Street violence and deepening political conflict

The leaked prime ministerial speech caused a national uproar. On 17 September 2006, demonstrations were staged in front of parliament buildings, demanding the resignation of Prime Minister Gyurcsány. The number of demonstrators varied between 3,000 and 20,000 people in the capital, Budapest, and similar rallies took place in major cities across the country. A small, non-parliamentary party called on the business community to refuse to pay taxes until the government had resigned.

The demonstration at the parliament soon escalated into unprecedented street violence. On 18 September, a few hundred right-wing extremists and football hooligans hijacked the peaceful anti-government demonstration and attacked the building of the Hungarian State Television (Magyar Televízió), after their request to broadcast their petition had been refused. Watched by a crowd of several thousand people, the rioters set fire to cars and managed to occupy a part of the building by overpowering a small and shocked police force. The siege of Magyar Televízió was followed by fierce clashes with riot police for two more nights in the centre of Budapest.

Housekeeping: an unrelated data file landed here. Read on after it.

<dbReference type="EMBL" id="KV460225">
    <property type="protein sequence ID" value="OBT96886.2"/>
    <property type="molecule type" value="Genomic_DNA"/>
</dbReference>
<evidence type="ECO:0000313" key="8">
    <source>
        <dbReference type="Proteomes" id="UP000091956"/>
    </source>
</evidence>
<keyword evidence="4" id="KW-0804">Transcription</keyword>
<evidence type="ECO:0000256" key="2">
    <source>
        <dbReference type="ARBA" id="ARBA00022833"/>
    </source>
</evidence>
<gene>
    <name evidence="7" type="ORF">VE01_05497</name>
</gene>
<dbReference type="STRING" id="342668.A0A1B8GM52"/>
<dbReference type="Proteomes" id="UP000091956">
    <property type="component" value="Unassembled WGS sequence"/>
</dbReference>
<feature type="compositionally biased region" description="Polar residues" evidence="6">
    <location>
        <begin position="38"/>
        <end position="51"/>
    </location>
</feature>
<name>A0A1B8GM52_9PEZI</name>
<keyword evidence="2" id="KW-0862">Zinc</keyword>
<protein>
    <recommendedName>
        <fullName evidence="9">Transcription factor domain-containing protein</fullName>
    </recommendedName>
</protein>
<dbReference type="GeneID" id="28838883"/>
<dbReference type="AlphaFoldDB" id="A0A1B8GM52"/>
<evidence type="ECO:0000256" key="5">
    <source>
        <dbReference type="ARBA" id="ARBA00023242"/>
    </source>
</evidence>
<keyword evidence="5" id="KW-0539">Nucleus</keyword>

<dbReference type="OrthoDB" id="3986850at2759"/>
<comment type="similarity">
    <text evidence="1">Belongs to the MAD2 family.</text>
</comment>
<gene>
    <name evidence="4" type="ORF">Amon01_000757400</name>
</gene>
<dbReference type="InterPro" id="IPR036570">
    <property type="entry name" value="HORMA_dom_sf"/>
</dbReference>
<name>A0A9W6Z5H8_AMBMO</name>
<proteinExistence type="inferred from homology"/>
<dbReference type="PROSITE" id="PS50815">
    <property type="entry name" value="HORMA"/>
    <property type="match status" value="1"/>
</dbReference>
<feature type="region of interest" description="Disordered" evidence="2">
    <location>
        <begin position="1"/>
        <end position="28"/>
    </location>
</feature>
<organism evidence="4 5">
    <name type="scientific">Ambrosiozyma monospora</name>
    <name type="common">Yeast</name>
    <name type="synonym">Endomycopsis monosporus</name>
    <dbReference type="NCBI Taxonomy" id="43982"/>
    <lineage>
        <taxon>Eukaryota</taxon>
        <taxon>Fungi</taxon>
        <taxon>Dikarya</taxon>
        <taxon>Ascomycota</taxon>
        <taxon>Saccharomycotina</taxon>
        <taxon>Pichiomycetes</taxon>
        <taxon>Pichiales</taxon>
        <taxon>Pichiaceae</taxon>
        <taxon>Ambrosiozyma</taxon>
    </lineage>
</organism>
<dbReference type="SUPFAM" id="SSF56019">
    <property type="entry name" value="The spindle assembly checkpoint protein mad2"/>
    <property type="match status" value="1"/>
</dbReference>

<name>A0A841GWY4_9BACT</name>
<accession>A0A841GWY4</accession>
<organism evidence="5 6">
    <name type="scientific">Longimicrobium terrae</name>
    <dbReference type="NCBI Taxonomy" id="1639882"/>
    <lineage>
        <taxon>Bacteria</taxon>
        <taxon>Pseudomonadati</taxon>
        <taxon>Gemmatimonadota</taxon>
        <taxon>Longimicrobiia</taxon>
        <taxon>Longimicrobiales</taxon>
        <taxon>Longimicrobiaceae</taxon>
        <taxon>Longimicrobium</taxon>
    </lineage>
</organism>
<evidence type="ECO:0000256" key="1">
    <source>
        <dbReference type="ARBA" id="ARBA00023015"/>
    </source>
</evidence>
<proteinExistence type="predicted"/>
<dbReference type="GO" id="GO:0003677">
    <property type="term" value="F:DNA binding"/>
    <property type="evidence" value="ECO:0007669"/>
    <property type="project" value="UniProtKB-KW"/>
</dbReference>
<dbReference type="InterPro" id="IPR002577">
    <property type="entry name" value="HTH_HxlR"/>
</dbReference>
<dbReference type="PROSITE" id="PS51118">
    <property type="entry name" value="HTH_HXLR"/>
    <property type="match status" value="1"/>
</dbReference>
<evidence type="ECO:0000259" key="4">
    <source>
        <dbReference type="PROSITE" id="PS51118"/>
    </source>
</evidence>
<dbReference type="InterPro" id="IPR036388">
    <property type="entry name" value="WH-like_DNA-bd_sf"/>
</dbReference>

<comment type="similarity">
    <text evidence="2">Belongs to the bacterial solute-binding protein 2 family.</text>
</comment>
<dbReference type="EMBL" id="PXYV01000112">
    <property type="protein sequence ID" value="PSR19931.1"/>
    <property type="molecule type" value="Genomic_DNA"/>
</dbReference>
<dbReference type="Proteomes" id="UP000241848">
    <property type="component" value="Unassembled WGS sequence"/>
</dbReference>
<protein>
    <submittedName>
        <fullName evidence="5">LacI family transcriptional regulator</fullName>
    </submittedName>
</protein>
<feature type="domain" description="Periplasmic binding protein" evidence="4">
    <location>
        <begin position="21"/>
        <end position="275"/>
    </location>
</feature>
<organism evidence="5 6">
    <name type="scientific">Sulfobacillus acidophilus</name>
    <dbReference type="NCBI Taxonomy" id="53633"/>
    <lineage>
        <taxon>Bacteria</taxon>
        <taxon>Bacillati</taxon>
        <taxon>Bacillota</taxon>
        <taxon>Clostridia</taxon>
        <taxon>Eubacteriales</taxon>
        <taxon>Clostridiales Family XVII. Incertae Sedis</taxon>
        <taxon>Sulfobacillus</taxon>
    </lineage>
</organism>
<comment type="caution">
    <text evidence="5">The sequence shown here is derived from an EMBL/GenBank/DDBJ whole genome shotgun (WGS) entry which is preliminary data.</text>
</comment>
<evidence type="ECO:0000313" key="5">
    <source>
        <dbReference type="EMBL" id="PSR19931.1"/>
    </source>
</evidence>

Although Prime Minister Gyurcsány tried to limit the damage caused by the leaked tapes, he was unable to calm the uproar. The prime minister explained that, when talking about ‘lies’ in his speech, he was in fact referring to the lies of the political class in general about the possibility of maintaining a generous welfare state and a high-spending economic policy. He also argued that the speech was intended to convince his party of the necessity of the reforms, and to make socialist MPs accept the U-turn in the government’s policy. Mr Orbán’s proposal to set up an interim government was rejected by the coalition parties as unconstitutional, and MSZP called on FIDESZ not to organise a mass rally for 23 September 2006, in order to avoid further violence.